Hiking in Samsara
It is a cool summer morning in the high Cascades and our Tacoma bounces through deep ruts and over exposed rock on the road to Broken Top trailhead. Arriving at the parking area, we manage to find one of the few spaces available. Thirty years ago we wandered a trail-less area and rarely met another soul. Now this place is going the way of many natural areas—being loved to death. I understand the magnetic draw to experience the incredible beauty here.
We head down the trail, greeting interesting folks and wildflowers along the way. As we approach the first steep ascent, I hear music and singing—like echoes from a distant live concert. The music gets louder and I soon encounter an orange spandex clad woman coming down the trail with a bluetooth speaker dangling from her pack. It is blaring like a car stereo. She is with two other young women all decked out in designer sunglasses and tights.
I cannot resist suggesting she might want to reserve the music for a more appropriate venue and allow the sounds of wind and creek to inspire her. I only receive a glare as the group continues down the path. My mood shifts in a less peaceful direction until I settle down and chant prayers for her and her friends. May they be happy and not create too much suffering through their distractions. Tarn suggests the bluetooth woman is at least wearing bright orange so she won’t be shot by a hunter. Nice spin.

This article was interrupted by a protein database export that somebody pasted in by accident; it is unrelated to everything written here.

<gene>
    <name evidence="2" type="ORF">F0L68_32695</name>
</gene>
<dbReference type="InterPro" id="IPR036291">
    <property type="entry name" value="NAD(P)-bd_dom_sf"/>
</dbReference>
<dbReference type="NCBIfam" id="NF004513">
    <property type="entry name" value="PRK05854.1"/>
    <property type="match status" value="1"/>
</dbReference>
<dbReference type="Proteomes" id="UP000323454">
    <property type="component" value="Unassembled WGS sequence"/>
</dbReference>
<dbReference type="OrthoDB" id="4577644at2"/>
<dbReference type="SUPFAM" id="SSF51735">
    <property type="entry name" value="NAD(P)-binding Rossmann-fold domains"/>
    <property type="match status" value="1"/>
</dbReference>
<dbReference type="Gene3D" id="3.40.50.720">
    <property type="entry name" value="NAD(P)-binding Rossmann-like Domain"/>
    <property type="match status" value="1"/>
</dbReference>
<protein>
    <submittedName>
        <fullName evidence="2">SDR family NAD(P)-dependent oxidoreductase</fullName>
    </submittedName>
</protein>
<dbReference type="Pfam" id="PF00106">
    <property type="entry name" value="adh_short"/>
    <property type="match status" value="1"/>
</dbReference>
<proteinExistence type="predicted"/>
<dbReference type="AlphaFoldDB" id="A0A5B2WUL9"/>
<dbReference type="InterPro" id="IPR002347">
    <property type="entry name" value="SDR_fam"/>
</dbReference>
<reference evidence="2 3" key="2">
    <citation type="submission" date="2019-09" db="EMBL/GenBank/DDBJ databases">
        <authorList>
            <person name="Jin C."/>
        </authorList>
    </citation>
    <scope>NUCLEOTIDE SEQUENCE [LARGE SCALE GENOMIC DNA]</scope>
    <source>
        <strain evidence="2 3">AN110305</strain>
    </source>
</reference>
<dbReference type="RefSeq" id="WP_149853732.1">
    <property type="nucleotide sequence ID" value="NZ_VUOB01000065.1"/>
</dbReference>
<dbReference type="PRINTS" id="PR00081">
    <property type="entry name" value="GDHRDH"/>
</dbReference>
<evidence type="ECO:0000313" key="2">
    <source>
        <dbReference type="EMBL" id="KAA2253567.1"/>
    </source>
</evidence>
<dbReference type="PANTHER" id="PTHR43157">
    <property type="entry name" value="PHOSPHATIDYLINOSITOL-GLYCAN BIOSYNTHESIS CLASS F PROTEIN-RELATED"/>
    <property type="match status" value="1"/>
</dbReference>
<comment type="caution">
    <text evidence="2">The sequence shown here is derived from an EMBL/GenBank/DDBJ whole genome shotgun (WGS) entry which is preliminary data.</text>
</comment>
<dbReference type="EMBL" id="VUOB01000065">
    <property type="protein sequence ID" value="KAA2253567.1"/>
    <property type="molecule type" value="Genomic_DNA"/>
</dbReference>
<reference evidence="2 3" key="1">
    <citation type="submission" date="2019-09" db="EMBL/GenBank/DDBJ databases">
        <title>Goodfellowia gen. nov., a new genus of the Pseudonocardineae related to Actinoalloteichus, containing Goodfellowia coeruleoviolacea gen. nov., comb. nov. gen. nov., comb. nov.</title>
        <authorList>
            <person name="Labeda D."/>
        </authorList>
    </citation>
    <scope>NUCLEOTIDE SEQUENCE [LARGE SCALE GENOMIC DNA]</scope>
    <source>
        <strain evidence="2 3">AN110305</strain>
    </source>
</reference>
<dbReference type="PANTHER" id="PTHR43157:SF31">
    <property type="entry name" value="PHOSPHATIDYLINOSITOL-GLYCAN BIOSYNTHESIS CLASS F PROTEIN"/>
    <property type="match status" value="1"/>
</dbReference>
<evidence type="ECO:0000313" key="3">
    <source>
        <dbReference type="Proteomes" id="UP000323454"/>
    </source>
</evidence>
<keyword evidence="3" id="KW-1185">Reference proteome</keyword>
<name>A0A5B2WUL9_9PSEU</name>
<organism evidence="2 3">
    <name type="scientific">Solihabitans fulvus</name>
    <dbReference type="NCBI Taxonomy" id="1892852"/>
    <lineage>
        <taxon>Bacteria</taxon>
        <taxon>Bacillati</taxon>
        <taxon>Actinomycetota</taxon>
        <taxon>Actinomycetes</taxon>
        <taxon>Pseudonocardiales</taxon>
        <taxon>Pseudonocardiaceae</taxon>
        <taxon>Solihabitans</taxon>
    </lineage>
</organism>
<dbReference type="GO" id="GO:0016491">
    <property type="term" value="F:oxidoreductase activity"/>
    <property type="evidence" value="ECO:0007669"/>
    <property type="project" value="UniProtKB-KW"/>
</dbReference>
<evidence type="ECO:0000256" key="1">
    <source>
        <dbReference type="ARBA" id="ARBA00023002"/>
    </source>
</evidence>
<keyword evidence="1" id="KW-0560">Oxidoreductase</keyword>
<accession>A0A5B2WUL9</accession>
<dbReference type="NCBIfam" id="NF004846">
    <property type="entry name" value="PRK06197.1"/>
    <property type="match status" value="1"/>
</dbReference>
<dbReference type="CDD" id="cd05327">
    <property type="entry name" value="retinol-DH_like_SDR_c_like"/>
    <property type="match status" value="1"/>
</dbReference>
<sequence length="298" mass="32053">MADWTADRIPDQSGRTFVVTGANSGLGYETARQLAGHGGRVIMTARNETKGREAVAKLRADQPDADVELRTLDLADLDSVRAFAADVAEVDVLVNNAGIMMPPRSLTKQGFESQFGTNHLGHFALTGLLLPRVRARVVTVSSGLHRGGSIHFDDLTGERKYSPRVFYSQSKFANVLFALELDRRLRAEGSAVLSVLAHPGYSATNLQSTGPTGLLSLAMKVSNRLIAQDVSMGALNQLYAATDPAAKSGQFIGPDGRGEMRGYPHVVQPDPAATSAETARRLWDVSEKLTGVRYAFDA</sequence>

The rest of the hike is exceptional as always. One highlight of the trek is a milky green glacier-fed lake created by a moraine in the shadow of a massive volcanic wall. The peak is a glacially eroded stratovolcano given the name “Broken Top” because of its numerous fractured faces and rough edges. If you catch the sun angles just right, some faces reveal multiple layers of red and gray/black basalt that look like igneous layer cakes.
On Bend Glacier, just above an unnamed lake, a number of odd-shaped boulders dot the snow and ice. It turns out to be a herd of nineteen Elk who met their demise in an avalanche and are now exposed as a result of summer snow melt. I cannot help but see the symbolic deity teaching about impermanence. The wrathful archetype of Dorje Drölo, disguised in orange tights, greeted me at the beginning of the trail and now he bellows through elk carcasses. He urges me to surrender my judgments—to notice all things pass away.
Members of an Elk herd were carried down the slope of a steep mountain to their deaths. Orange spandex, made of petrochemicals derived from ancient dead organisms, will also fade away. What matters is loving one another right now. Maybe a bluetooth speaker in the wilderness is just another wake up call.